by | Jun 20, 2022

Jared’s Jams shows off its namesakes’s abilities, one jar at a time

He’s met the U.S. president and vice president, addressed the United Nations twice, hung out with Missouri’s governor and lieutenant governor and has crusaded to end hurtful words at Kirksville High School.

He serves on the Special Olympics Missouri Board of Directors and has been known to rappel off tall buildings for its benefit. As a Special Olympics athlete, he has competed in six sports and was selected for two USA Games.

Those who have met Jared Niemeyer know him as a person with many abilities. It’s hard to imagine that someone born with Down syndrome could achieve so much in his 30 years. Now Jared is bringing his name, smile and work ethic to a unique business located on the courthouse square in Edina called Jared’s Jams.

The idea for the family-owned business which opened in November 2021 came from Jared’s fundraising effort for Special Olympics.

“The whole thing began because in 2014 Special Olympics asked Jared to speak at the United Nations,” says his proud mom, Brenda. “He came back from that experience so amazed and appreciative of the opportunity that he asked us how he could give back to Special Olympics.”

The family — which also includes dad, Dan, and older brother, Josh — brainstormed and came up with the idea of selling jam made from a recipe passed down from Jared’s grandmother. Jared adds that there was another reason he picked jam for his fundraiser: “I like jam a lot,” he says. “My favorite is cherry and blueberry.”

The jam was initially made from fruit grown on the family farm and was sold at the Kirksville Kiwanis Farmers’ Market. After two years, Jared managed to donate $6,000 to Special Olympics.

The jam was initially made from fruit grown on the family farm and was sold at the Kirksville Kiwanis Farmers’ Market. After two years, Jared managed to donate $6,000 to Special Olympics.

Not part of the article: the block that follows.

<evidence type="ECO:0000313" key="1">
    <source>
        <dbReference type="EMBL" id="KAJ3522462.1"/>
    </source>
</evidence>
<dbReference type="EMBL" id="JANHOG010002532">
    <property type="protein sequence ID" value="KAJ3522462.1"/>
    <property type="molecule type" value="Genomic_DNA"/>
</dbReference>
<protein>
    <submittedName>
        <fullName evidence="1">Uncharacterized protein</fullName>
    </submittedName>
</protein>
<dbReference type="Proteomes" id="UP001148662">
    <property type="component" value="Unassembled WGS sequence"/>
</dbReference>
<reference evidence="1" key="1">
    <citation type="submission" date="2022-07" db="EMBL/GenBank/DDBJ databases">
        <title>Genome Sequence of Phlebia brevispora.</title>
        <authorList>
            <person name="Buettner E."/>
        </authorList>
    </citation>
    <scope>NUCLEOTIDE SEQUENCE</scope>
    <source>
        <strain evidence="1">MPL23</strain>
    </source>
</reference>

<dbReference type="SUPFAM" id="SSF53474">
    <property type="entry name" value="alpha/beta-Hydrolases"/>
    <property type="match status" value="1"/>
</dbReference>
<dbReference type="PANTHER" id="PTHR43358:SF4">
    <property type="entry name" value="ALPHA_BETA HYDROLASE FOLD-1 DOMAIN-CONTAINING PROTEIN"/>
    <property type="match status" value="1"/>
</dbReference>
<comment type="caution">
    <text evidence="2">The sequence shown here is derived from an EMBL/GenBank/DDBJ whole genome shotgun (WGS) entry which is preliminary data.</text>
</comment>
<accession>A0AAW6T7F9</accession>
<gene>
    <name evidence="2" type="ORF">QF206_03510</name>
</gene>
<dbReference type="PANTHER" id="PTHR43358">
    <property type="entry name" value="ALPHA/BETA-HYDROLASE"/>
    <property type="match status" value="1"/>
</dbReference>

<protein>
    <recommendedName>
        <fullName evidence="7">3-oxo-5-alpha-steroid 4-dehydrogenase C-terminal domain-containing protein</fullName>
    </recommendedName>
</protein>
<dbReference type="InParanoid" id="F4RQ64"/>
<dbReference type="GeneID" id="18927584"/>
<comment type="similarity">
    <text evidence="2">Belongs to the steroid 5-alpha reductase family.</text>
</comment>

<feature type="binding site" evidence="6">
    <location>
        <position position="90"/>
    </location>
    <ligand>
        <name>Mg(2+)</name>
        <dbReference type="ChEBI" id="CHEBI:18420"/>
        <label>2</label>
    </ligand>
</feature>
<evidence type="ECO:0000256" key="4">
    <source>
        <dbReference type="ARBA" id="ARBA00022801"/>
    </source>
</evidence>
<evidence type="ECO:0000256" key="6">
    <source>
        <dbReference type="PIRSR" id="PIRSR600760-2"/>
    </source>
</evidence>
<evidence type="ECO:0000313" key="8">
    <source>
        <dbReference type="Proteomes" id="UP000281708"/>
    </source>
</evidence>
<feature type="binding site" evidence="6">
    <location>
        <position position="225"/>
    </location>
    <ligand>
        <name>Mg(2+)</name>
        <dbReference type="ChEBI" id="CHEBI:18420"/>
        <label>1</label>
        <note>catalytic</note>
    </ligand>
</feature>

Jared’s success in those 2 years prompted his family to transition Jared’s fundraising initiative into a small business that donates regularly to Special Olympics Missouri.

Six years later, as the Niemeyer’s were approaching retirement from their careers, they were encouraged by Kim and Les Cardwell, who opened a successful woodworking business called Hardwood Xpress on the Edina square. The Niemeyers bought a nearby old building that was once a hatchery and renovated it from the inside out.

Ultimately, they created a gift shop in the front that sells Brenda’s crafts, storage in the back and in the middle built an FDA-approved kitchen with gleaming white walls and stainless-steel countertops.

“The goal was to take that next step,” says Dan of the business that grew from Jared’s fundraiser. “To do that we had to have an FDA-approved kitchen. So that allows us to have a website with a sales page, and ship across state lines or cross state lines to vendor events.”

Three or four days a week, you can find Jared, Brenda and Dan at the business making jam from all kinds of fruit and berries. “We make small batches in order to maintain that flavor and keep it fresh,” Brenda says. They keep things simple, with just three ingredients in their jams: fruit, pectin and sugar. The latter is kept to a minimum so the natural flavor shines through in every bite.

They might turn out 500 to 700 jars a month, Dan says, adding, “We have no intention to compete against Smuckers. That’s not our deal. The flavor and the price and the quality of our product is what we’re after. The small batches the way Grandma made it is the big difference.”